A Number To Help You Grow
The Net Delight Index (NDI) as a meaningful alternative to the Net Promoter Score (NPS)
If you have ever stumbled across a customer survey you have probably been asked the following question: “On a scale from 0 to 10, how likely is it that you will recommend a company to your family or friends?”. This measure is called the Net Promoter Score (NPS), and to say it is popular in managerial circles would be an understatement: at D-Sense we often find managers convinced that they just need the NPS, and not much else, to assess their company’s growth potential. This belief can be traced back to the intellectual father of the NPS himself: Frank Reichheld, who introduced the measure in a 2004 issue of Harvard Business Review, declared it The One Number You Need To Grow (Reichheld, 2004). And he meant that literally: as a one-item measure, the NPS is a lot cheaper to implement into a measurement routine than lengthy satisfaction surveys and, as opposed to those surveys, the NPS does not leave decision makers with a puddle of ambiguous results. Instead, it immediately shows whether or not the company is performing well: just ask the net promoter question, subtract the percentage of responses from 0 to 6 from the percentage of 9’s and 10’s, and there it will emerge. The God Particle of customer research; the only diagnostic you’ll ever need.
If we take Reichheld’s claims seriously, using the NPS sounds like a no-brainer: it is cheap, easy to implement, and much better at what it does than any of its competitors – so why doubt its use? One good reason is that the claims surrounding the NPS are a little too good to be true. Let me put it metaphorically: to a scientist’s ear, claiming you have found a single index that fully captures a social phenomenon sounds equivalent to saying you have proven the existence of a live unicorn. If it were true it would be absolutely extraordinary but, to paraphrase French mathematician Pierre-Simon Laplace (1878), we cannot believe anything extraordinary unless there also is extraordinary evidence for it. And Reichheld never came up with extraordinary evidence for the NPS. Various articles have even shown the NPS to lack in fundamental aspects of proper measurement (e.g., Keiningham, Aksoy, Cooil, Andreassen, & Williams, 2006). So however unfortunate, Reichheld never found himself a metaphorical unicorn. He found a regular horse, glued a cone to its head, and called it a unicorn. This has been sufficient to cultivate the illusion that the NPS offers something special but, arguably, illusions are not what decision makers are after. And this is exactly why D-Sense has been developing a more valid alternative measure – the Net Delight Index (NDI) – to replace the NPS in its surveys.
From NPS to NDI
Anyone with a background in scientific research knows how hard it is to actually develop a valid and reliable measurement scale. You start off by providing a clear and unambiguous definition of the concept you try to measure, develop dozens of separate indicators reflecting the concept, and conduct various studies to assess the mathematical properties of those indicators: you test whether they actually assess the same concept and investigate if the long list of original items can be reduced to a couple of key indicators. This whole process takes up a lot of time and effort, and there is no guarantee that the measure will turn out to be useful in the end. This is also why scientific standards are often frowned upon as unrealistic ideals in fast-paced commercial environments: to managers, measures just need to be SMART, useful, controllable, and understandable (cf., Merchant, 2006).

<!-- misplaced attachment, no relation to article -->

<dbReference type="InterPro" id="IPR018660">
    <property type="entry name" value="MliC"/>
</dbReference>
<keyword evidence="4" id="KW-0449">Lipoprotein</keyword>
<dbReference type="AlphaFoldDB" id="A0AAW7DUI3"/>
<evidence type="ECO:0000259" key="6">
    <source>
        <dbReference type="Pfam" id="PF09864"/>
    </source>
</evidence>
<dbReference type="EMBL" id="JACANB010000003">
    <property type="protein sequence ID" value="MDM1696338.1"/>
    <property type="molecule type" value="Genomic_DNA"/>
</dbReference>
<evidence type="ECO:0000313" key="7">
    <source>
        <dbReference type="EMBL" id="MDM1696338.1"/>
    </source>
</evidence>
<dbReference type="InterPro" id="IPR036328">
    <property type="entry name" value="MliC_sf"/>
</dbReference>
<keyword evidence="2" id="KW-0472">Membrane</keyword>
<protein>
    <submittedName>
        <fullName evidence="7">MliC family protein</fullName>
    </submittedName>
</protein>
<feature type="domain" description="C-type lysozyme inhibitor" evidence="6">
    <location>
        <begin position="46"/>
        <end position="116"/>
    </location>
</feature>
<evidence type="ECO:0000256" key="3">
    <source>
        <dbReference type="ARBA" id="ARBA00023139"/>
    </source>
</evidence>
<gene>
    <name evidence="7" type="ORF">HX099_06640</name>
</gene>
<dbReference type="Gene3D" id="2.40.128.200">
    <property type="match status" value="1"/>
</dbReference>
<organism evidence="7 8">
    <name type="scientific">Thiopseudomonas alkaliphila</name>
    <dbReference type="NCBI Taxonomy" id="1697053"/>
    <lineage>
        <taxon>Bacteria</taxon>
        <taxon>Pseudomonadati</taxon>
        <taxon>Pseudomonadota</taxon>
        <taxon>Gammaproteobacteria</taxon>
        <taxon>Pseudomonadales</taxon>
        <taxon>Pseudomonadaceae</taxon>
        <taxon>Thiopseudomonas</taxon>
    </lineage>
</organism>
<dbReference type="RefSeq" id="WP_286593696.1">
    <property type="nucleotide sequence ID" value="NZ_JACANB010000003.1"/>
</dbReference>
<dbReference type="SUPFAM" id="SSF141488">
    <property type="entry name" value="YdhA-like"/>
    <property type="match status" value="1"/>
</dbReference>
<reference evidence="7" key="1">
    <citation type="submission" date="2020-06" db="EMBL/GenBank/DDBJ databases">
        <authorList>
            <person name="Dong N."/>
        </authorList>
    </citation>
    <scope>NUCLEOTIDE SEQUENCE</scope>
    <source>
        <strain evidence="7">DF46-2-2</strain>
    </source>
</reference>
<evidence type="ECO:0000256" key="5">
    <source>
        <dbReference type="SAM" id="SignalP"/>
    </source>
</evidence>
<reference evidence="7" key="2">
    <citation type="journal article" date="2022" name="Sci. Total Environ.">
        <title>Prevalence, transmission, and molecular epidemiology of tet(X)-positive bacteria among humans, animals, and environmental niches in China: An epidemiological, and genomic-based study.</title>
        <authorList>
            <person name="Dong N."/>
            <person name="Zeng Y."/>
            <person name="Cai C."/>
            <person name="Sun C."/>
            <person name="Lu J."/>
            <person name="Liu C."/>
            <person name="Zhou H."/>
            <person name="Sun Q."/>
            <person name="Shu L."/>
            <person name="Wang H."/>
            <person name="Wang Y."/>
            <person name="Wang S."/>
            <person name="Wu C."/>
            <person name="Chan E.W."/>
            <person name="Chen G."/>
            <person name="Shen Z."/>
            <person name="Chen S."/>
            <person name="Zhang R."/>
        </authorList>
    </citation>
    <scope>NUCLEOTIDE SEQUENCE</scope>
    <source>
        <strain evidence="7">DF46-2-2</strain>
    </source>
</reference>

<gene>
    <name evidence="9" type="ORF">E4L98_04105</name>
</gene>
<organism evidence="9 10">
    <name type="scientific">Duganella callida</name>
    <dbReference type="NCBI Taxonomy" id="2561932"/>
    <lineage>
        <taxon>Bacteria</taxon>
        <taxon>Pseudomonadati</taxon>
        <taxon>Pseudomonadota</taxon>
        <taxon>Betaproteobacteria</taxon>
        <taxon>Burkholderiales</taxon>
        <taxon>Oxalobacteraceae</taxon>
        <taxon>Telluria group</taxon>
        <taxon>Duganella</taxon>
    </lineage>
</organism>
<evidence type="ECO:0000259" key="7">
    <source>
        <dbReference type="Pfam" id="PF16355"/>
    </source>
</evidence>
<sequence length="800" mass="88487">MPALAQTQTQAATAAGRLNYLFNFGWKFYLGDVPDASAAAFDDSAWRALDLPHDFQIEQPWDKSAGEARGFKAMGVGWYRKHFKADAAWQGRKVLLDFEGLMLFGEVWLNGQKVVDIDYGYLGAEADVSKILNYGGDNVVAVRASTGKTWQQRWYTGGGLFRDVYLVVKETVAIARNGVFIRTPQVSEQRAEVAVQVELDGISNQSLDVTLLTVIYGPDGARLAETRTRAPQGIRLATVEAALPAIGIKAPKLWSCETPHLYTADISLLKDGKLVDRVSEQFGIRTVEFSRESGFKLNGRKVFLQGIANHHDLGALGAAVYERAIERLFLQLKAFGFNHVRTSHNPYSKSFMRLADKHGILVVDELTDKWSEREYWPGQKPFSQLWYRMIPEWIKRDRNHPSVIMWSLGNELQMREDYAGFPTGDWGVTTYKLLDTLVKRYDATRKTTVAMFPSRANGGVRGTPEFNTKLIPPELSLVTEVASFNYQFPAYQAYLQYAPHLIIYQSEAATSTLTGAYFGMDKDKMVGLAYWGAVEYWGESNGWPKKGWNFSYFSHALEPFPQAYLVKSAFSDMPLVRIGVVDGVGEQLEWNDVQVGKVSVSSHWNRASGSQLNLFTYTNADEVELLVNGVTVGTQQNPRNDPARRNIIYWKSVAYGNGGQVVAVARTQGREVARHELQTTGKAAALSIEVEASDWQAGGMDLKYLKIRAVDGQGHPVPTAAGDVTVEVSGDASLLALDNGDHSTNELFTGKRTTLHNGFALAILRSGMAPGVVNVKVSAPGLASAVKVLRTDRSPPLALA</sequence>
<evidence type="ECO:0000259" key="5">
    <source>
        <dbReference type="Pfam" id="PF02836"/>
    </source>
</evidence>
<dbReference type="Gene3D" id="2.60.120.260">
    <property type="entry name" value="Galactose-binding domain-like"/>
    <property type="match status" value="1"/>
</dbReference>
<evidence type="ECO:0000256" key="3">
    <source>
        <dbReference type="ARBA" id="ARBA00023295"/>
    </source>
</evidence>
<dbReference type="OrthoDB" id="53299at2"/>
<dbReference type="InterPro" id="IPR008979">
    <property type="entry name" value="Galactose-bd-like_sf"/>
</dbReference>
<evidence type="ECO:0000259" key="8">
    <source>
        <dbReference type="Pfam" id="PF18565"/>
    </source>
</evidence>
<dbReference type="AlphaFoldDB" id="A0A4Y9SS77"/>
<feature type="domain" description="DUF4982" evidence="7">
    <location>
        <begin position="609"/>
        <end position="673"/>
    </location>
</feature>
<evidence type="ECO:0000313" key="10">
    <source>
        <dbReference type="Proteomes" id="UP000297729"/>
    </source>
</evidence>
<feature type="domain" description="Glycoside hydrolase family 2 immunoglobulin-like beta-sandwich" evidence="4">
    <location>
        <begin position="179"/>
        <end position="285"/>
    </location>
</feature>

At D-Sense, we also see value in a pragmatic attitude toward measurement but we believe this should never threaten the conceptual validity – the meaningfulness – of a measure. The NPS, for one, was simply advocated by Reichheld because he found it to be related to business growth in ‘some’ areas. There were no conceptual reasons for its development, and Reichheld also never managed to clarify what it is that net promotor scores should actually be measuring. As Grisaffe (2007) observes, he makes several contradictory statements about it in his own writings: he simultaneously proposes that the NPS isn’t about customer satisfaction or even loyalty, that it serves as indicator of customer loyalty, that it is an outcome of customer loyalty, that it is a cause of customer loyalty, and that it measures both customer loyalty and satisfaction. Hence, it is clear that the NPS never went through the first fundamental step of measurement: it lacks reference to an underlying concept. It lacks a definition. It lacks meaning.
In contrast to the NPS, the Net Delight Index we use at D-Sense is clearly conceptualized. In fact, the NDI directly taps into the heart of D-Sense’s consultancy schemes: if companies want to obtain a commercial advantage they should never settle for customer satisfaction. Their actual goal should be to achieve a level of Customer Delight. This premise is based on findings in the literature showing that satisfaction, in itself, does not reliably predict customer loyalty and repurchase behaviors (Kim, Vogt, & Knudson, 2013); only at the extreme positive end of satisfaction scales effects are typically observed. Extremely satisfied customers are more likely to become emotionally attached to a company, and this emotional attachment provides them with a personal motive to spread positive word-of-mouth (Kwong & Yau, 2002). At D-Sense we have translated these characteristics into an explicit, one-line definition of Customer Delight: in our terminology, Delight is defined as the identified motivation to recommend a company to peers based on an extreme sense of satisfaction with the company’s products and/or services. To some readers this may sound overly technical, but understanding it is crucial as it uncovers some fundamental advantages of the NDI compared to the NPS.